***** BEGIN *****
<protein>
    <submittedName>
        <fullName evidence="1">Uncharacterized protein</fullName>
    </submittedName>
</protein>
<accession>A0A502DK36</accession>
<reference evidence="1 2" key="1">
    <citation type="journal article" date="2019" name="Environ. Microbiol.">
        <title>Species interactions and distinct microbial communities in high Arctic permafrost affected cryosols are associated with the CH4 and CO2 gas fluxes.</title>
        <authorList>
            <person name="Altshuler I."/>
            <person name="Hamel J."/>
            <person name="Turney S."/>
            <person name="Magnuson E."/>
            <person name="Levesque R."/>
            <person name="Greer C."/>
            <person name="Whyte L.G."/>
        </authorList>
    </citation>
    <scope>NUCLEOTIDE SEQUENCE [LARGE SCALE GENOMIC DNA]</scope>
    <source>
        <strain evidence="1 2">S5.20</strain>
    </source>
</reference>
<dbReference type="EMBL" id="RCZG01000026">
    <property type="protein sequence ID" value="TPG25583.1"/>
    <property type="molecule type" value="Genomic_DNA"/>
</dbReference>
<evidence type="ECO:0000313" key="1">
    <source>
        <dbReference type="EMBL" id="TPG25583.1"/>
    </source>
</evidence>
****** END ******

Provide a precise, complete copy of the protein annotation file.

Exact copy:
<protein>
    <submittedName>
        <fullName evidence="1">Uncharacterized protein</fullName>
    </submittedName>
</protein>
<accession>A0A502DK36</accession>
<reference evidence="1 2" key="1">
    <citation type="journal article" date="2019" name="Environ. Microbiol.">
        <title>Species interactions and distinct microbial communities in high Arctic permafrost affected cryosols are associated with the CH4 and CO2 gas fluxes.</title>
        <authorList>
            <person name="Altshuler I."/>
            <person name="Hamel J."/>
            <person name="Turney S."/>
            <person name="Magnuson E."/>
            <person name="Levesque R."/>
            <person name="Greer C."/>
            <person name="Whyte L.G."/>
        </authorList>
    </citation>
    <scope>NUCLEOTIDE SEQUENCE [LARGE SCALE GENOMIC DNA]</scope>
    <source>
        <strain evidence="1 2">S5.20</strain>
    </source>
</reference>
<dbReference type="EMBL" id="RCZG01000026">
    <property type="protein sequence ID" value="TPG25583.1"/>
    <property type="molecule type" value="Genomic_DNA"/>
</dbReference>
<evidence type="ECO:0000313" key="1">
    <source>
        <dbReference type="EMBL" id="TPG25583.1"/>
    </source>
</evidence>